I vividly remember reading some of the books in this collection nearly a decade ago. I recall how some of these stories comforted me when I was down, gave me courage when I needed it, and inspired me during my teenage years. Indeed, just as chicken soup is supposed to be a home remedy for colds, Chicken Soup for the Soul was akin to a remedy that made my spirits feel better.
savoury oatmeal, chicken congee and miso soup – just not chicken soup.
But I soon got bored of the same old miso soup with tofu and wakame seaweed; I wanted a bowl of miso soup that is more exciting. So here comes the Japanese Miso Minestrone. If we can have minestrone in Italian cuisine, surely we can have a Japanese minestrone!
The beauty of this soup lies in the vegetable dashi stock used. Dashi is rich in umami and is the foundation of Japanese cooking. It gives a lovely undertone to this soup, and can also be used in chawanmushi, stews, salads, hotpots etc. The use of different vegetables here also gives this soup an added touch of sweetness. My taste buds may have been affected, but that touch of sweetness and umami was so evident that even I could taste it. My mom adored the soup, and even suggested that we made this variation more frequently.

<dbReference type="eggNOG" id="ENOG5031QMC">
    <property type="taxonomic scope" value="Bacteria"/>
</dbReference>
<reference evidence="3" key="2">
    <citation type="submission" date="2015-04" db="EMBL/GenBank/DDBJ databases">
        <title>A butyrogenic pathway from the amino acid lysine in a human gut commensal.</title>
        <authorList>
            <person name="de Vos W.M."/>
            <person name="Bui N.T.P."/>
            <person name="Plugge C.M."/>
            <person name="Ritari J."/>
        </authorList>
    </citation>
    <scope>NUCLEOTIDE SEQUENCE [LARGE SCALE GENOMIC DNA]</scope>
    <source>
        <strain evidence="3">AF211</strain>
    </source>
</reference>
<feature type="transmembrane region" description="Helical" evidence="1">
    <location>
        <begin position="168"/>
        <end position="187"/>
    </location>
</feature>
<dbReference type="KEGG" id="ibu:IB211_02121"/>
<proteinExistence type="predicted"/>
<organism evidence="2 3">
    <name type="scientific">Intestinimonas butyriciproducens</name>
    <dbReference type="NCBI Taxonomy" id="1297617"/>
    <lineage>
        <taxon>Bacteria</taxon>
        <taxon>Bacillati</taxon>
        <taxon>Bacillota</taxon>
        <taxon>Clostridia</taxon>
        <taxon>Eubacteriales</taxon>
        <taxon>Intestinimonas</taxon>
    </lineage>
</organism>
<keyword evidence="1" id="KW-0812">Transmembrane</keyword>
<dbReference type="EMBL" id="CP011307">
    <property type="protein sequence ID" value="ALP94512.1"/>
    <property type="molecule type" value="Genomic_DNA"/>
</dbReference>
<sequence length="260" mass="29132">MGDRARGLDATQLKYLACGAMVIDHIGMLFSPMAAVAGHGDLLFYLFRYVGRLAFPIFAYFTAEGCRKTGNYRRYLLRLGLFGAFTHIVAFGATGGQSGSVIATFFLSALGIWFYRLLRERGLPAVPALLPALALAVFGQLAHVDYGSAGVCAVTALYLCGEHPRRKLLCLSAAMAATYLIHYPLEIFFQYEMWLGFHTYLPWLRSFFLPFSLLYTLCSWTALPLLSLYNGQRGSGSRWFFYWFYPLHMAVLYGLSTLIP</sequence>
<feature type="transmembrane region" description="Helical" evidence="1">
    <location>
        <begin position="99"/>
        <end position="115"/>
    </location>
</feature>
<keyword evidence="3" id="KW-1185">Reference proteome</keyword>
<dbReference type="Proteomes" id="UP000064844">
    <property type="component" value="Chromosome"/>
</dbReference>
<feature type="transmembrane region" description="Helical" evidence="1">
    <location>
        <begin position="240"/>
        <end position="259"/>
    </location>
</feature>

Japanese Miso Minestrone
Adapted from Japanese Pure and Simple
1/2 tbsp vegetable oil
1/2 onion, finely chopped
1/2 cup white cabbage, finely chopped
1/3 cup carrots, diced
1/3 cup potatoes, peeled and diced
1/3 cup broccoli florets, chopped
1/3 cup frozen garden peas
1/3 cup shimeji mushrooms (or your favourite mushrooms)
1/2 tsp salt
100g firm tofu, drained and cubed
1 litre vegetarian dashi stock (prepare ahead - see below)
2 tbsp white miso paste **
1 tbsp red miso paste**
White pepper, to taste (optional)
- Heat the vegetable oil in a large saucepan over medium heat.
- Add onions and sauté until soft; add the rest of the vegetables, sprinkle with salt and sauté until soft. This will take about 5 mins.
- Add the tofu and dashi stock and bring to the boil.
- Reduce heat to low and simmer for 5 mins.
- Put the miso pastes in a small sieve and submerge it halfway. Dissolve the miso paste with the back of a spoon into the soup. Stir the soup gently. Remove from heat and serve. Enjoy!
3 pcs (10cmx5cm/4”x2”) dried kombu kelp seaweed
3 dried shiitake mushrooms
1 liter water
- Soak the kombu and shiitake mushrooms in the water for 1.5 hours before placing over a medium-low heat.
- Bring the water to a gentle simmer, and remove the kombu pieces when they start to float. Increase the heat to high and boil for about 2 minutes.
- Turn off the heat. Allow the stock to cool before removing the shiitake mushrooms. Now you’ll have a stock that is rich in umami.
** There are many varieties of miso in the market. white (Shiro) miso paste tends to be less salty, and have a sweeter taste, while red (Aka) miso tends to be saltier. You could use the type of miso paste which you prefer. My family finds that white miso is too sweet, and red miso is too salty, so we will usually mix the two. Alternatively, you could use a mixed (Awase) miso paste ;it is saltier than the white miso, but sweeter than the red miso.
Gluten-free: Some miso paste may be made from barley (which is not gluten-free), so do remember to read the ingredients list.